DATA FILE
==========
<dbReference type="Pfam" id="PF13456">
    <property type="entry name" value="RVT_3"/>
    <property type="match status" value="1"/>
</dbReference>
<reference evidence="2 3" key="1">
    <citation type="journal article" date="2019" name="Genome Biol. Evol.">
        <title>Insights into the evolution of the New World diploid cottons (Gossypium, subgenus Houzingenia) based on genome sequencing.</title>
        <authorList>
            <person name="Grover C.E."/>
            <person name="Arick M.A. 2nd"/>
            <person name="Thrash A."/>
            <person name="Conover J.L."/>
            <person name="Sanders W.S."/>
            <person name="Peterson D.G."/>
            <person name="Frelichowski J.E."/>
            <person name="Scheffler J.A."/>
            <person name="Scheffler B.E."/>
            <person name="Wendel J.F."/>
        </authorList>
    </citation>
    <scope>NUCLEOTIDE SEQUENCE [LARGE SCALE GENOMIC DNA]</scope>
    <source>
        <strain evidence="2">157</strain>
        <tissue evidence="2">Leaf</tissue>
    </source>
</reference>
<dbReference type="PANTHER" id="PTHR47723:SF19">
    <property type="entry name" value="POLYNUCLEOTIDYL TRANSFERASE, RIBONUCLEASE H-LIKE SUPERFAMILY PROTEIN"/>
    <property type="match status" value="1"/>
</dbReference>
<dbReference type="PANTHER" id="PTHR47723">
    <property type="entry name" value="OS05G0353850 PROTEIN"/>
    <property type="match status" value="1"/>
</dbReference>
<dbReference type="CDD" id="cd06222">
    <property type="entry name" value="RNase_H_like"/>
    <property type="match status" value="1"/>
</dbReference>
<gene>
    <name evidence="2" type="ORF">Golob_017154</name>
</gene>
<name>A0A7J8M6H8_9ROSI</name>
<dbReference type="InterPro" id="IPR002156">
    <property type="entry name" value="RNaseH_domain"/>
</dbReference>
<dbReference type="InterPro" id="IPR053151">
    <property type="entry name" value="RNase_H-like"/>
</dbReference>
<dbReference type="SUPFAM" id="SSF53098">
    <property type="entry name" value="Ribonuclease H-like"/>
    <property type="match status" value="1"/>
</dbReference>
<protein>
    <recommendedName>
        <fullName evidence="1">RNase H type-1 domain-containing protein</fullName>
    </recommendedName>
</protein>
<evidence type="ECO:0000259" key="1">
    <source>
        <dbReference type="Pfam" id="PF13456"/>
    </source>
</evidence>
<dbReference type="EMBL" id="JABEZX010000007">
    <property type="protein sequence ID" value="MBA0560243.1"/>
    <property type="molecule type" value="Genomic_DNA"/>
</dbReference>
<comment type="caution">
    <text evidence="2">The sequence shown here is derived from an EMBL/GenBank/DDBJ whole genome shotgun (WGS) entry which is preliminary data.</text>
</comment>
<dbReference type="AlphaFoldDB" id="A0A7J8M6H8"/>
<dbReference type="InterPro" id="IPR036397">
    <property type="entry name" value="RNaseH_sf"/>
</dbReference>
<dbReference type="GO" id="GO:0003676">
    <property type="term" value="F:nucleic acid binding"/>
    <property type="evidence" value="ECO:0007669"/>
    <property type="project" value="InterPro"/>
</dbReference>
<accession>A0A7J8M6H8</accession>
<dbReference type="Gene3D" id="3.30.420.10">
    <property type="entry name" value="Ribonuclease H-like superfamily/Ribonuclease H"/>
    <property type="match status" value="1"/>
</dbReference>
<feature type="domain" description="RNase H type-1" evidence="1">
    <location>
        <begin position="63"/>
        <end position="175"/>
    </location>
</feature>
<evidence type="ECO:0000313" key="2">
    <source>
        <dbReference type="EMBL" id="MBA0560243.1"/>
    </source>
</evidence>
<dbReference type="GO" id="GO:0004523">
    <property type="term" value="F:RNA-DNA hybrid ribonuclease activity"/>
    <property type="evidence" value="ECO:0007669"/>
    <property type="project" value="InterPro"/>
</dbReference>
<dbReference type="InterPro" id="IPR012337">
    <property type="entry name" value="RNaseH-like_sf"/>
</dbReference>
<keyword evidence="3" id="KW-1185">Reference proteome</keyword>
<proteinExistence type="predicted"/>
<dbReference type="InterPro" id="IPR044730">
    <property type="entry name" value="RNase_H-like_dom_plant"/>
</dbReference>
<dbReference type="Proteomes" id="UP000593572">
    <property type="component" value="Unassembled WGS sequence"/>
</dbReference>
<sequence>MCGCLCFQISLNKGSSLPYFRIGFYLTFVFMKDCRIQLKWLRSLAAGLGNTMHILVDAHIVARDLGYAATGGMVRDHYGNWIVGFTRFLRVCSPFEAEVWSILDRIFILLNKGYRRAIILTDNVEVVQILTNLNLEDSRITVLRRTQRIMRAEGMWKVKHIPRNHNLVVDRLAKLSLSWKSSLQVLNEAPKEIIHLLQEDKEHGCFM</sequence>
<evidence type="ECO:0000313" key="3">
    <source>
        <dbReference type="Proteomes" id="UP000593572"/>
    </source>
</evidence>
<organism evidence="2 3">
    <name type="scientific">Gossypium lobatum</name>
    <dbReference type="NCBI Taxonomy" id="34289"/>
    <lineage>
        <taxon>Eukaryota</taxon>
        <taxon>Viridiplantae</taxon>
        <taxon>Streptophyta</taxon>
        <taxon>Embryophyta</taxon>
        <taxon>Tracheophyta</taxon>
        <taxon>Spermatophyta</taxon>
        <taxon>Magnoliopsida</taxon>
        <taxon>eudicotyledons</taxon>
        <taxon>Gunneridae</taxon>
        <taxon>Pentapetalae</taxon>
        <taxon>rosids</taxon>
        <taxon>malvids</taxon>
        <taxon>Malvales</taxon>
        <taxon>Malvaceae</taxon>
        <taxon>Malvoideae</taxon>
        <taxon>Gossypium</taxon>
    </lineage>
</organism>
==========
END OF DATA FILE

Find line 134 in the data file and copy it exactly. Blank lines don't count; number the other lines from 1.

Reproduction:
        <taxon>Malvaceae</taxon>